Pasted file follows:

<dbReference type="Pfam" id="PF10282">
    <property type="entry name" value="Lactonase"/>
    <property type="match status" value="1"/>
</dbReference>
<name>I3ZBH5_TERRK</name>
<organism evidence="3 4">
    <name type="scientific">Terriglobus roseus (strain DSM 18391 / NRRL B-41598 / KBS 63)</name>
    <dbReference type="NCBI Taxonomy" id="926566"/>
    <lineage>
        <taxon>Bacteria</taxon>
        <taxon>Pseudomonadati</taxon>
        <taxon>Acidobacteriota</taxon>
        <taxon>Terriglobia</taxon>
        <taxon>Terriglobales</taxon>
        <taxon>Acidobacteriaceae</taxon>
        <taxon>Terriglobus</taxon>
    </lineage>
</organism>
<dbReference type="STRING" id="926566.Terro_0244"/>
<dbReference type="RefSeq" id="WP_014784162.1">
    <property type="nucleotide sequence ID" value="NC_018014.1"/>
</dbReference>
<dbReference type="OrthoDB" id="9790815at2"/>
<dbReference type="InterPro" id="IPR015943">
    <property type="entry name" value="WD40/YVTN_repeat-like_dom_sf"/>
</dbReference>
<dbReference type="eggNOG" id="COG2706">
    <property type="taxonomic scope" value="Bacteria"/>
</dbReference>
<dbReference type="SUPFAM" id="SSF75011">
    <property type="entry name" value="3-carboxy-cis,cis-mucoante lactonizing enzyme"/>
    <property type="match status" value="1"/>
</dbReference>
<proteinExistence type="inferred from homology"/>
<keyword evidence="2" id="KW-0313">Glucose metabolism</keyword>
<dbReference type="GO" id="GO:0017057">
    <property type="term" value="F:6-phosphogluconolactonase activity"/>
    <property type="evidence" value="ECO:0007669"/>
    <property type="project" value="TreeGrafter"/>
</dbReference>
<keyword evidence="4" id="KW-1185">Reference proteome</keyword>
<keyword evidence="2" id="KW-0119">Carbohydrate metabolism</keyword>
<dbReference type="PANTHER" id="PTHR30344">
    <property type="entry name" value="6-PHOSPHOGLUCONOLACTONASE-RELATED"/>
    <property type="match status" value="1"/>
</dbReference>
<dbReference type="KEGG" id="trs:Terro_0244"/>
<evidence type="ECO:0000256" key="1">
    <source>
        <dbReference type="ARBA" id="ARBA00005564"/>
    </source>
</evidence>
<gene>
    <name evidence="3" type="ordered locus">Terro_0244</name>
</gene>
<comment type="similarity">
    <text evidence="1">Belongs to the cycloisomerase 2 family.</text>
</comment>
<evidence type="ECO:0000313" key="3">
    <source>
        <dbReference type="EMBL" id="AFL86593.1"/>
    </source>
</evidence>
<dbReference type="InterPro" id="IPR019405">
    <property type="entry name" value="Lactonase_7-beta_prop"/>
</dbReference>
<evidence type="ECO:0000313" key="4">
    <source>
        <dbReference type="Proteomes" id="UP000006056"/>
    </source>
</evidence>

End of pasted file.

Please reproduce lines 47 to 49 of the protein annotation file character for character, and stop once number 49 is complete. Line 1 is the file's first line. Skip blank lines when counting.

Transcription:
<dbReference type="KEGG" id="trs:Terro_0244"/>
<evidence type="ECO:0000256" key="1">
    <source>